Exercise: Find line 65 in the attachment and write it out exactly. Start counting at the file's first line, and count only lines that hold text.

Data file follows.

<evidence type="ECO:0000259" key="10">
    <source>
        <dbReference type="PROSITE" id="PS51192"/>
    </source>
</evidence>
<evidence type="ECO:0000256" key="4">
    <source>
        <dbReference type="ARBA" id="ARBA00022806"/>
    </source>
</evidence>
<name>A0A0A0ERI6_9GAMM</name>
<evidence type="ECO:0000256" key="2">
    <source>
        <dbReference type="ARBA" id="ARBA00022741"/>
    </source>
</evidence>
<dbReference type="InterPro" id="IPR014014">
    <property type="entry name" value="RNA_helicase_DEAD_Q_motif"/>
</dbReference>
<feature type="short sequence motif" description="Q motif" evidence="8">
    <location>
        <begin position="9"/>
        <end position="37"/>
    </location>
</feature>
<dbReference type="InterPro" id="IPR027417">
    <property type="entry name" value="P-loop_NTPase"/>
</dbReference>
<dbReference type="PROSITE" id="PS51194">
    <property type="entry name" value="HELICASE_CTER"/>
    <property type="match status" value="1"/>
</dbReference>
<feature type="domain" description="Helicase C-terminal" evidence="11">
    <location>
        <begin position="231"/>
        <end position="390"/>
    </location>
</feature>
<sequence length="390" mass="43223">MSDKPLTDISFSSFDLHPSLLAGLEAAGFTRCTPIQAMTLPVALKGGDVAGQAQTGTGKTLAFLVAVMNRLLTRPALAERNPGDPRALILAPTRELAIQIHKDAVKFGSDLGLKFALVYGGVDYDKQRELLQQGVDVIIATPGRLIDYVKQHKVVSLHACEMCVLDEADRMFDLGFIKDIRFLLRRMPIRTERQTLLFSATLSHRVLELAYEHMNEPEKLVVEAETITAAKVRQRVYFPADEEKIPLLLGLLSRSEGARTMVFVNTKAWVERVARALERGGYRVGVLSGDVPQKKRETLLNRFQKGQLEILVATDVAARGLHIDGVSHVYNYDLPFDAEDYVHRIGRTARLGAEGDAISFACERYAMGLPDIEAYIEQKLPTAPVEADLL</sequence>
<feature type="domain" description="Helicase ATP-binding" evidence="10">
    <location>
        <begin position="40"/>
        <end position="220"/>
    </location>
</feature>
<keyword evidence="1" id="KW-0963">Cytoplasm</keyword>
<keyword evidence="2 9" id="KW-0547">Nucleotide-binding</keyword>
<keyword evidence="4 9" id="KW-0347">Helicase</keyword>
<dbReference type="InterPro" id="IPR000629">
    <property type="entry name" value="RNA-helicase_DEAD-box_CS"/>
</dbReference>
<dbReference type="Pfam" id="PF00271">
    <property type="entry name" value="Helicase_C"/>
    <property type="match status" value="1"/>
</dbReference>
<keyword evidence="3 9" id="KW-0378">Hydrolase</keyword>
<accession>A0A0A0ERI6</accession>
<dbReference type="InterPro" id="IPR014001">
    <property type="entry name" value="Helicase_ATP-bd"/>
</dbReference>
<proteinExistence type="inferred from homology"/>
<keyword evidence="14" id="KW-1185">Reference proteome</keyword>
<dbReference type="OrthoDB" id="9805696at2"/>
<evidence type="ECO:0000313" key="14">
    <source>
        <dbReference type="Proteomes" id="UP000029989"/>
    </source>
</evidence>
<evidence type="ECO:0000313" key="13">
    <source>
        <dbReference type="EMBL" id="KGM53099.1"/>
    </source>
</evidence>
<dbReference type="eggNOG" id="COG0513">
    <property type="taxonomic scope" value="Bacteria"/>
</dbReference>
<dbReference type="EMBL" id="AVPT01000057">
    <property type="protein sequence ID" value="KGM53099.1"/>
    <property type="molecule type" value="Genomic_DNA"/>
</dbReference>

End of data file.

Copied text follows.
    <source>